-- The shooting on live television in Virginia Wednesday could have a psychological effect on the thousands of viewers who were exposed to the traumatic event, according to some experts.
Alison Parker, 24, and Adam Ward, 27, were shot to death as they did a live interview for Roanoke station WDBJ-TV. Viewers to the daily morning show saw shots ring out as Parker and the woman she was interviewing attempted to flee before the camera falls.
Carolyn Ievers-Landis, a clinical psychologist at Rainbow Babies and Children's Hospital in Cleveland, said people who saw it may experience their own trauma in the face of such sudden and unexpected violence, and then be powerless to do anything about it.
“They weren’t expecting and weren’t choosing” to watch, Ievers-Landis told ABC News. “It really can have effects on people, especially people who are prone to anxiety.”
She said children, who might have been getting ready for school, are also at greater risk and may feel unsafe in their environment. She speculated that both adults and children who watched it “were vicariously traumatized by this.”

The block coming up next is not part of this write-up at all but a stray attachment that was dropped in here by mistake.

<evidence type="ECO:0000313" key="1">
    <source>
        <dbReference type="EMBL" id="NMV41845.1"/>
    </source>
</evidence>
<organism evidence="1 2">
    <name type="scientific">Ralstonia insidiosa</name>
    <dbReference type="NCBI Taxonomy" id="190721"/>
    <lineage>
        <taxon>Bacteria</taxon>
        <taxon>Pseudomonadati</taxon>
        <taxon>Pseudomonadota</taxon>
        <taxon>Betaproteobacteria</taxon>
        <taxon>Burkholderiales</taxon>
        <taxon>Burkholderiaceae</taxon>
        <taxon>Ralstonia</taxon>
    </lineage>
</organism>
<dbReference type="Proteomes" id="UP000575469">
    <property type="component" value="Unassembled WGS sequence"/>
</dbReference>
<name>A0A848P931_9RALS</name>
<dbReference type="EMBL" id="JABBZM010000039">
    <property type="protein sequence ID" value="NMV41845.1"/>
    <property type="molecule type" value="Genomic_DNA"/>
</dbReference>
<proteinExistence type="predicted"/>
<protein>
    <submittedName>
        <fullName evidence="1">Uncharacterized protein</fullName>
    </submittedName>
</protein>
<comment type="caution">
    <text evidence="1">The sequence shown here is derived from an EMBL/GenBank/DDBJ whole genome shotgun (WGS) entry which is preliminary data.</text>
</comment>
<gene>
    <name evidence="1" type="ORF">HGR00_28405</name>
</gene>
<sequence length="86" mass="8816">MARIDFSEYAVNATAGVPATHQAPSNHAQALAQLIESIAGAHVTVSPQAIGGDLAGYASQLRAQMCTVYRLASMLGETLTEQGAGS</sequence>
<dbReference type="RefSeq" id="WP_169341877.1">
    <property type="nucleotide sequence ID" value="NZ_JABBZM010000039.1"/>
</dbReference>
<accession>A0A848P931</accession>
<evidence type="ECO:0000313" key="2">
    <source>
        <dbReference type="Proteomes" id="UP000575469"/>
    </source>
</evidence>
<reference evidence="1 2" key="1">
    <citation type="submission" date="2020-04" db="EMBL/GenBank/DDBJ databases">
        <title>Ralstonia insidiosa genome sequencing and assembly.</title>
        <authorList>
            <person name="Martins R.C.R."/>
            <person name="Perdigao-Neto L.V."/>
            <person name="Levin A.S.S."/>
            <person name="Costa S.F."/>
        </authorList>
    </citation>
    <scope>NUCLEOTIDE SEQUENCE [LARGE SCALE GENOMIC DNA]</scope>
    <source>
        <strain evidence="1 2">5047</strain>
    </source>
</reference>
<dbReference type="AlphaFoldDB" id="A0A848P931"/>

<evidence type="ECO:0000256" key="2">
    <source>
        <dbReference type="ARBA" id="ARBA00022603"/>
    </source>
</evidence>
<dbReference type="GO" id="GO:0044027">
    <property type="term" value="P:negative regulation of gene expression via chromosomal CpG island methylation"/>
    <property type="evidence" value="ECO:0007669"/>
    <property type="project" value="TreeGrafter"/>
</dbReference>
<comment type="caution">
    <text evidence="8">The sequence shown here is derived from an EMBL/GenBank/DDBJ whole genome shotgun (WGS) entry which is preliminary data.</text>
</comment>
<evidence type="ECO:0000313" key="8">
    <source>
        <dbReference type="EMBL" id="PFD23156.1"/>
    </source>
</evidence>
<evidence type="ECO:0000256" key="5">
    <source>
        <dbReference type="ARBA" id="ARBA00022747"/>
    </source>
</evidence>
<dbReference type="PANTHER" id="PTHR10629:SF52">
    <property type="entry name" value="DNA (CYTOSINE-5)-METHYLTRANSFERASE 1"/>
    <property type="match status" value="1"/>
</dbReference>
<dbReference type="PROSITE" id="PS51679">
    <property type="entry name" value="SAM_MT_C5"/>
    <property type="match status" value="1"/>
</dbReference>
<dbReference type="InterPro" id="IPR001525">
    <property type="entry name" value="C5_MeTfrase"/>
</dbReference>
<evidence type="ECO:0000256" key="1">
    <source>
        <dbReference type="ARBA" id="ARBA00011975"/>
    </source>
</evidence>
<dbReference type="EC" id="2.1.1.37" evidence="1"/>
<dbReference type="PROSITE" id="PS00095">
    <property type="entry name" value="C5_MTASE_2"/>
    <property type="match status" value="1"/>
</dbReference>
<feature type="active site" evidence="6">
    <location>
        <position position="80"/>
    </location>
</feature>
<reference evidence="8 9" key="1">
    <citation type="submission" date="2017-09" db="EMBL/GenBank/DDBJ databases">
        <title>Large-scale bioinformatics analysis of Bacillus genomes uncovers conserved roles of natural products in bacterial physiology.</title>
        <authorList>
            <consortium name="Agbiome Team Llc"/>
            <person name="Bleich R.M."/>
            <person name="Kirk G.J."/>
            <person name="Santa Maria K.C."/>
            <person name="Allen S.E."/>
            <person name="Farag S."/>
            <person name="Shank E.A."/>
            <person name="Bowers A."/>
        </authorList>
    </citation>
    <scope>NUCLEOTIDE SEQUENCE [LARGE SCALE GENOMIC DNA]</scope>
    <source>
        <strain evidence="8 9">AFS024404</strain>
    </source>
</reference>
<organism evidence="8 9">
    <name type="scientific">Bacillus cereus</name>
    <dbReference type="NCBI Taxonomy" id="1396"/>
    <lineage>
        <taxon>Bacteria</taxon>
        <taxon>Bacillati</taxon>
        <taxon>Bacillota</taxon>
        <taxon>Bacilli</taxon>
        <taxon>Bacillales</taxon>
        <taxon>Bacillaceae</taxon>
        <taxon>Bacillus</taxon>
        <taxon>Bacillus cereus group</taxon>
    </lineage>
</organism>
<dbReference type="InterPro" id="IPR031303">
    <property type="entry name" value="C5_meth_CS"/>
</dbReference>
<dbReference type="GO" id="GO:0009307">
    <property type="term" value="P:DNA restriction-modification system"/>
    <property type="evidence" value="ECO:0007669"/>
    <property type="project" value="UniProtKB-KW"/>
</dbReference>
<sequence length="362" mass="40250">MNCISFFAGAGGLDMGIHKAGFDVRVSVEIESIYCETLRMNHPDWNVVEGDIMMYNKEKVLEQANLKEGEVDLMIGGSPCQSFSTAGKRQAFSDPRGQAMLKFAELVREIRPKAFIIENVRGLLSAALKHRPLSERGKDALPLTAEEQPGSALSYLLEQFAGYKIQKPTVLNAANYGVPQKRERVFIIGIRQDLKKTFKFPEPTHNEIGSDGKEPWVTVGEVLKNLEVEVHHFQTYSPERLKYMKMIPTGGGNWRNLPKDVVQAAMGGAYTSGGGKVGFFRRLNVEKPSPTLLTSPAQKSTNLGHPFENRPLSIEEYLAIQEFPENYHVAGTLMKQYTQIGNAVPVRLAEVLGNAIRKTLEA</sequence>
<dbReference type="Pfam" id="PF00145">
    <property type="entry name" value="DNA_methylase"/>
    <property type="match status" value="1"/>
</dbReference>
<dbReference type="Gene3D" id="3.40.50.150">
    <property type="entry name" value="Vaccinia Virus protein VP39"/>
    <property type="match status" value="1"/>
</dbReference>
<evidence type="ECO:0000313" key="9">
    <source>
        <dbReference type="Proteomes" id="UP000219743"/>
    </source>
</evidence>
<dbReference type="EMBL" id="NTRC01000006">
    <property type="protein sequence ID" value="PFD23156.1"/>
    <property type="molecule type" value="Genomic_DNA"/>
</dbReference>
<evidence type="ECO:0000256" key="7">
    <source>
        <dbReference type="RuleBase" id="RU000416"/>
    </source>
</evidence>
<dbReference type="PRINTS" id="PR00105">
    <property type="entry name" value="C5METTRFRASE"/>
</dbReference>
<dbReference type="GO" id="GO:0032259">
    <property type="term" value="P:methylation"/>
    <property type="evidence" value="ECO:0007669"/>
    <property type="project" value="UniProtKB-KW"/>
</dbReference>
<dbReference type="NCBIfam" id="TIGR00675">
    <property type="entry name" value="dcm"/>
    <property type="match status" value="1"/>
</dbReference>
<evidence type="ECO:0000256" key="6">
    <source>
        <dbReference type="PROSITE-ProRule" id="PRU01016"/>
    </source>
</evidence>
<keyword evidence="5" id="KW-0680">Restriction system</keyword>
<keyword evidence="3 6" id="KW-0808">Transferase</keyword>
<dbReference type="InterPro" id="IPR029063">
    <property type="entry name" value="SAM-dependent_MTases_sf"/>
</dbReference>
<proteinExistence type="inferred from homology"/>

“They might experience flashbacks…it might be difficult to get it out of their minds. They might experience nightmares relating to it,” Ievers-Landis said of possible symptoms related to trauma.
She said it’s key that people do not take symptoms lightly just because they were not directly involved in the shooting and that they seek help for any symptoms of anxiety or depression they or their children experience.
“Baby yourself for a while because you’re going through almost like a grief [or] traumatic process,” she said.
A 2013 published study examined the effects of media exposure to events such as 9/11, the Boston Marathon bombings and Superstorm Sandy and found an association between post-traumatic stress disorder and viewers of the media coverage, especially those who watched a lot of it.
As for his most recent event, Ievers-Landis recommended that parents talk to children about avoiding videos of the shooting online.
“Once something is in your mind, you cannot erase it,” Ievers-Landis said, explained she’s had many children tell her after witnessing a violent event, “I wish I could take this out of my brain.”